Beach communities in North Carolina and South Carolina emptied Wednesday as Hurricane Florence threatened to unleash pounding surf and potentially deadly flooding by Friday. It is predicted to become the most powerful storm to make a direct hit on the Southeastern states in decades.
Forecasts show the Category 4 storm bringing days of heavy rains and possibly intense inland flooding from South Carolina to Virginia.
Jeff Byard of the Federal Emergency Management Agency said the storm would punch the Carolina coast like a world champion boxer.
“The time to prepare is almost over,” said North Carolina Governor Roy Cooper at a Wednesday news conference. “Disaster is at the doorstep, and it’s coming in.”
More than a million people were ordered to evacuate the coastline of the three states, while schools and factories were ordered closed.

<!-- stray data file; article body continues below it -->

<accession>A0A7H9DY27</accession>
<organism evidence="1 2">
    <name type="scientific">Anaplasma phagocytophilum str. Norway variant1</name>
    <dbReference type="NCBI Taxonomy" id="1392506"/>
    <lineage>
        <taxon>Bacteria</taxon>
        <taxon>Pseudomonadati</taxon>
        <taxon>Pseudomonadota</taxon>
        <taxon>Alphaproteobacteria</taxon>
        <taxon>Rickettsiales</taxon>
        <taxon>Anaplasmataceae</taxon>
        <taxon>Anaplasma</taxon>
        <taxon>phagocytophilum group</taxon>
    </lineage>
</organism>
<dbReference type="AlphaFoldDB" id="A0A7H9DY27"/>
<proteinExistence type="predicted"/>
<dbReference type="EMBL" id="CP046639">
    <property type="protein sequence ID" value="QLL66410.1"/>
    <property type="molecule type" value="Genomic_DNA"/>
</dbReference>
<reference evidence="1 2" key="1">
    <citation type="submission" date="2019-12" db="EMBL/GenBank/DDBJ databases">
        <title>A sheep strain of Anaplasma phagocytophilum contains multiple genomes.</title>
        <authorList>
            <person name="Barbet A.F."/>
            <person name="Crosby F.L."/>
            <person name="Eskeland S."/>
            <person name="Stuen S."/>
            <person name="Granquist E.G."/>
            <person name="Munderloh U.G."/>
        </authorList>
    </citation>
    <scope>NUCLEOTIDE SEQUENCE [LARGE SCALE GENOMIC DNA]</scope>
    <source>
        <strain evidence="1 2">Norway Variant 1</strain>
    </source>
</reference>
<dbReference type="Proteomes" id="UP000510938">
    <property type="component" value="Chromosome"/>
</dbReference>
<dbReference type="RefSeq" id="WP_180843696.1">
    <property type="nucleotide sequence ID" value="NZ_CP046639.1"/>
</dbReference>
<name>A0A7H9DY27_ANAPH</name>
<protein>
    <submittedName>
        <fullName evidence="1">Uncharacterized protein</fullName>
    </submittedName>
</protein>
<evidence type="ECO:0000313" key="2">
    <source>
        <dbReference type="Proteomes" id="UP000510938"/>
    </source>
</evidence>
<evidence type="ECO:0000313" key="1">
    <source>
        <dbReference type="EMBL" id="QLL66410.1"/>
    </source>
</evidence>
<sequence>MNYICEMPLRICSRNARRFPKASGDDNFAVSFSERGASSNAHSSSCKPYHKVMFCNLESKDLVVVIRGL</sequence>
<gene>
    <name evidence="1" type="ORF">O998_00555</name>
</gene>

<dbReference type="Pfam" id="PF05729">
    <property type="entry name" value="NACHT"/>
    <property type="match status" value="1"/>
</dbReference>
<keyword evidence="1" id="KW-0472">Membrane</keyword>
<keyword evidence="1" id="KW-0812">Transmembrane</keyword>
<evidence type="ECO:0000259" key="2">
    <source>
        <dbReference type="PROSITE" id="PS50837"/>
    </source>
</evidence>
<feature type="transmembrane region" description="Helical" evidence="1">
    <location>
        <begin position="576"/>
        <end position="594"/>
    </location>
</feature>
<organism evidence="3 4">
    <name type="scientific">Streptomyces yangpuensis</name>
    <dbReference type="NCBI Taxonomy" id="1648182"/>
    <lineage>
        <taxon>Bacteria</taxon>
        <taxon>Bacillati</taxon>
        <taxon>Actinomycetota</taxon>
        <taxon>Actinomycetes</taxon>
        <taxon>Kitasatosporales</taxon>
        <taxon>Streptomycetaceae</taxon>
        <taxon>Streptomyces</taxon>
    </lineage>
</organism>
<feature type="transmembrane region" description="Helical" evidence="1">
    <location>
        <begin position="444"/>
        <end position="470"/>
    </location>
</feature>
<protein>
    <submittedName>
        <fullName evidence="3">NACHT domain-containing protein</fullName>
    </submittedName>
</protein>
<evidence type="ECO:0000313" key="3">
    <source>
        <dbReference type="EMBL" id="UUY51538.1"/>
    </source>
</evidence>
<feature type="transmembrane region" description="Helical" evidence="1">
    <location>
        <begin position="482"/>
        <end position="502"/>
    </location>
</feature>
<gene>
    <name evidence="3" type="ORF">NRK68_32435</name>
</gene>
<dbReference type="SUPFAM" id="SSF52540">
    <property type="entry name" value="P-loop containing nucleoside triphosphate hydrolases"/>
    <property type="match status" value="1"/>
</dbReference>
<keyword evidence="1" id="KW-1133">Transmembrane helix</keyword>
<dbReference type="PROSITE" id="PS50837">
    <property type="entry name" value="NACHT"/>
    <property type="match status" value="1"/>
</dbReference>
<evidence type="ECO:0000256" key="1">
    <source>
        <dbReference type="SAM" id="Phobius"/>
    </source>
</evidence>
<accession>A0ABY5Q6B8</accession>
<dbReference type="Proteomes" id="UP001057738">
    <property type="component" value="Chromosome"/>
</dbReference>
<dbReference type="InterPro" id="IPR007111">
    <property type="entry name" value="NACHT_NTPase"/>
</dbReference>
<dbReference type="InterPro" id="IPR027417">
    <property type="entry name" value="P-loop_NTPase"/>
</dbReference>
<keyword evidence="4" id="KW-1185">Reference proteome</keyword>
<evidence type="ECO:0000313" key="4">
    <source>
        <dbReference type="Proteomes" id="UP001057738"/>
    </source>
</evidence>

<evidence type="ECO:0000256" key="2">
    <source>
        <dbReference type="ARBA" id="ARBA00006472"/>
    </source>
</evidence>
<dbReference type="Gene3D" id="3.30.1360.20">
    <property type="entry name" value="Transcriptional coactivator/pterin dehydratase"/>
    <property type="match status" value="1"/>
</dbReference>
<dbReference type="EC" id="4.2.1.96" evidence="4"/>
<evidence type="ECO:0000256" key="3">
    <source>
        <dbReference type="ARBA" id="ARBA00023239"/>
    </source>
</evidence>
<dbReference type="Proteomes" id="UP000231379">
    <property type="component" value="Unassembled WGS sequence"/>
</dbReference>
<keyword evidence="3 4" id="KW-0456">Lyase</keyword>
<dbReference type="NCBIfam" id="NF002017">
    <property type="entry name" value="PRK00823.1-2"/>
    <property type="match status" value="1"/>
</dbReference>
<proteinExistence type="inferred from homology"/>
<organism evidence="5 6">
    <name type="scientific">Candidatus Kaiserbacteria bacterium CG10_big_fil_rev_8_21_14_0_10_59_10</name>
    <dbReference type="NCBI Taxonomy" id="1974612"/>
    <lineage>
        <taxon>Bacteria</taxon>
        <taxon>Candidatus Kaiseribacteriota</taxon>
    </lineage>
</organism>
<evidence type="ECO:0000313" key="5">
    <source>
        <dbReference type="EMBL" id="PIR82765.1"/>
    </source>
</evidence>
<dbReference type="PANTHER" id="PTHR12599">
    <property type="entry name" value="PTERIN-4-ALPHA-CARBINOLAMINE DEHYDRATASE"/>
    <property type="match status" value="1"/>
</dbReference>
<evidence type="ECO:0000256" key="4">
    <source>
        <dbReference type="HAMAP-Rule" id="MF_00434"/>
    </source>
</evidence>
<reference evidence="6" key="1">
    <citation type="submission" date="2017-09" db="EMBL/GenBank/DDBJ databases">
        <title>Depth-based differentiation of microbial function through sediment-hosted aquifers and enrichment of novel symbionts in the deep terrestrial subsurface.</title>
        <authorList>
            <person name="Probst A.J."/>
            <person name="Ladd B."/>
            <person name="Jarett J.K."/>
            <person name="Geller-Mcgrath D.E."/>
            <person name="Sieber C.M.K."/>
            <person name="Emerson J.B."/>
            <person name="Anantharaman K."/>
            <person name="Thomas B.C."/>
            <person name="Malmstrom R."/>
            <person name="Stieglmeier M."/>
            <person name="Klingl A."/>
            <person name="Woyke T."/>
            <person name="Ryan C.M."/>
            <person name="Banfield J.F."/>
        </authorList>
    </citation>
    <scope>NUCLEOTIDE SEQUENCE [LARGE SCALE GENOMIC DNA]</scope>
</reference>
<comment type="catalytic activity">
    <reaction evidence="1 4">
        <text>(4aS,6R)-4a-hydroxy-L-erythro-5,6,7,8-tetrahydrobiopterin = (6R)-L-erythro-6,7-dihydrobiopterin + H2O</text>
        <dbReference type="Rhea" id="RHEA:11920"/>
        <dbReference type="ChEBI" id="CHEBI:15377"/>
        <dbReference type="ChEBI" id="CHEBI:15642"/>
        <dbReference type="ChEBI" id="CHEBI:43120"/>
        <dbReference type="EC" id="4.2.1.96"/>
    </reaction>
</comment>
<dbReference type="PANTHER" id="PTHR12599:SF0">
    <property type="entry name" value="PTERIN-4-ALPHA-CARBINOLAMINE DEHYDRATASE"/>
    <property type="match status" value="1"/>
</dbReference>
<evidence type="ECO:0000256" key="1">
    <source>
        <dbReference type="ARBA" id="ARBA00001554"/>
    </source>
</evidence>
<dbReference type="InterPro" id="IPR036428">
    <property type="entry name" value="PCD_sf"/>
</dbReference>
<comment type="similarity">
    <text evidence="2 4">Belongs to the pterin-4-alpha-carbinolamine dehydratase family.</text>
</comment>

The National Hurricane Center said the first winds of tropical-storm force — at least 39 miles per hour — would hit the region early Thursday.
State and federal officials have urged residents in the target zone to evacuate, but there was hesitation along the coast.
“I’m not approaching Florence from fear or panic,” said Brad Corpening, 35, who planned to ride out the storm in Wilmington, North Carolina. “It’s going to happen. We just need to figure out how to make it through.”
The last hurricane rated a Category 4 to hit North Carolina directly was Hazel in 1954. It killed 19 people.
This week’s emergency preparations include setting up shelters, switching traffic patterns so that all major roads led away from shore and getting 16 nuclear reactors in the region ready for the storm.